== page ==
Monday, June 28, 2010

Let's Talk About Feet

Anyone who keeps up on Tibetan or Buddhist news probably saw the news about Keds, (or, as we later found out, selling "Tibetan Buddhist Shoes." It was reported on the popular Tibetan news site, Phayul as well as the very popular Buddhist magazine Tricycle's blog site[Editor's Note: Tricycle has changed it's blog site and the comments are no longer visible].

The shoes featured Tibetan flags, mantras, the face of HH Dalai Lama, and even a Thangka of a Buddha, among other designs.

The Tibetan community, and world Buddhist community as a whole, was deeply offended.

Fortunately, Keds acted quickly, not only removing the offending shoes, but also issuing an apology and explaining how the error had occurred. Apparently, although Keds accepts responsibility for their lack of oversight on this issue, the offense had been committed by a partner site, which allows customers to custom design and sell shoes. Keds, however, admirably immediately contacted the site, the shoes were removed, and accepted responsibility for their role and immediately started taking steps to prevent future problems.

What does that have to do with this blog? I'm getting to it, I promise. But first I want to look at why this is so offensive.

In most Asian cultures (and I'm not talking east Asian, I'm talking all of Asia) as well as cultures with a strong Asian influence (for example, many European Muslim countries) the feet are considered dirty. Stepping over things, pointing with the feet, or placing respected objects on or under the feet is a huge no-no.

This can be a bit confusing from a western standpoint, since we don't have that association. I think almost every westerner working with Tibetans (myself included) has nudged someone with their foot, pointed with a foot, stepped over a book, stepped over a sleeping child, or stepped over food during a picnic--something like that--and been greeted with looks of absolute offense and horror. This is one that we all learn the hard way. But while the food/child/book rules are a bit harder to grasp, the religion one is pretty obvious.

Does anyone remember the fiasco a few years back when Nike made a shoe with a design that looked like the Arabic word "Allah" and there were massive protests by Muslims? Or the international threats to boycott the film "Hollywood Buddha" because the poster featured a man sitting on a Buddha head?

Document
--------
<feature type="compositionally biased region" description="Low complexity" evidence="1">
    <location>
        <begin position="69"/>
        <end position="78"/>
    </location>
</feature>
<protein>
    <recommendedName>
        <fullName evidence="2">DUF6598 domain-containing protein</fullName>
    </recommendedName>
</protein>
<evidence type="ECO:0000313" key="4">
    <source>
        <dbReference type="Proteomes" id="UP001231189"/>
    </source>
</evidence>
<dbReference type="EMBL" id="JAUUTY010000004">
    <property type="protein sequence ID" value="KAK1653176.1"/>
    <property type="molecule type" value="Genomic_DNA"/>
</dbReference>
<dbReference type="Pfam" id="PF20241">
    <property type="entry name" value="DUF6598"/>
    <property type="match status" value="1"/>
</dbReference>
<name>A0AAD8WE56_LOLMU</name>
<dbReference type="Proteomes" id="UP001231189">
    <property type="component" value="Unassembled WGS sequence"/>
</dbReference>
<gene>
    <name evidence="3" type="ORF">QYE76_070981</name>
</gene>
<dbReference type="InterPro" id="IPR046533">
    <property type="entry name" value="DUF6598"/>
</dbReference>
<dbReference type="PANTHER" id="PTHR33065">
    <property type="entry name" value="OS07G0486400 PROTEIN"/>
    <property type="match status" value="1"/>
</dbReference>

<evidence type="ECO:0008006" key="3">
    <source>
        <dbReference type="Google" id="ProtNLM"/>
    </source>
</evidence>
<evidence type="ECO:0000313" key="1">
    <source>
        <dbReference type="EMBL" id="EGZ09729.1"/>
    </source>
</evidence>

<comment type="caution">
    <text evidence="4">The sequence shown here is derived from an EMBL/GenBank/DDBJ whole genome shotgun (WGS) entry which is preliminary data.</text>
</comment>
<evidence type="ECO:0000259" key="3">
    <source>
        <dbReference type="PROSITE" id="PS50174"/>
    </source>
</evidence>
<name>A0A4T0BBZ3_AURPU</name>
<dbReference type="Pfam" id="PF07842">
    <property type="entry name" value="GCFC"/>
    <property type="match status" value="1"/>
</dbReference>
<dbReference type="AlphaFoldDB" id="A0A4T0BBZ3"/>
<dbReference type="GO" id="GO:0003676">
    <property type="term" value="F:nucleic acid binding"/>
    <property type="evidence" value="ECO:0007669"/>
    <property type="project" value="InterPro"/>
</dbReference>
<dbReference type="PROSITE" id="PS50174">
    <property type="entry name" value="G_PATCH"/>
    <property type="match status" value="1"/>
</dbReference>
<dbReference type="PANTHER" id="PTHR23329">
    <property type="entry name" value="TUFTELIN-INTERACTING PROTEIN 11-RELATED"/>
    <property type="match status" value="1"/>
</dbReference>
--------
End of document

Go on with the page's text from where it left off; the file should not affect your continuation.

In short, people should know by now that putting religious images on a shoe might be offensive, and you probably ought to check with a religious authority before doing so.

So and shoe designer? That was dumb. Straightforward dumb.

And I'm sure some people thought it was "honoring" Tibetan culture, and to those people, I'd like to direct you to this post from the blog Native Appropriations. Different context, but I think it's one of the best explanations of why you should be careful when wearing another culture's sacred symbols for fashion.

But this blog isn't about the general ignorance of the public towards Tibet and Tibetan culture. In fact, I originally argued that this was not a valid topic for a post.

That is until I saw the comments on the tricycle blog.

I want to break this down as best I can. I don't know 100% which bloggers are Tibetans and which aren't, but I'm going to assume that Tibetan name and Tibetan linguistic writing patterns imply Tibetan. And I'm not going to include my own comment, which I left because I was so pissed when I saw these.

Because this is Tricycle, a Buddhist magazine, I think we can safely assume that all commenter consider themselves to be Buddhist.

Number of comments (minus my own): 27
Number of Tibetan commenters: 7
Number of Non-Tibetan commenters: 9

The Tibetan writers unanimously found the designs terribly offensive.

Of the non Tibetan writers: Two neutral, Two found the designs inappropriate, and the remaining five all thought that everyone should lighten up and shouldn't be offended.

Those remaining five defended the designs by pointing to "transcendence" clinging to "things" and "symbols," "Impermanence" how the "True Buddha is not an image" or how this should be used as a lesson in non-attachment.

Others just said that they thought it was funny or wanted a pair.

So apparently, cultural offenses are anti-Buddhist, because they are clinging to symbols. However, I doubt that one of these writers would walk into a temple wearing a shirt that says "F*ck you" on it, because I'm pretty sure they would recognize that as culturally offensive. And I'm even more sure that they wouldn't spray paint obscenities and upside down crosses on a catholic church in order to make a point about the inherent fallacy of symbols.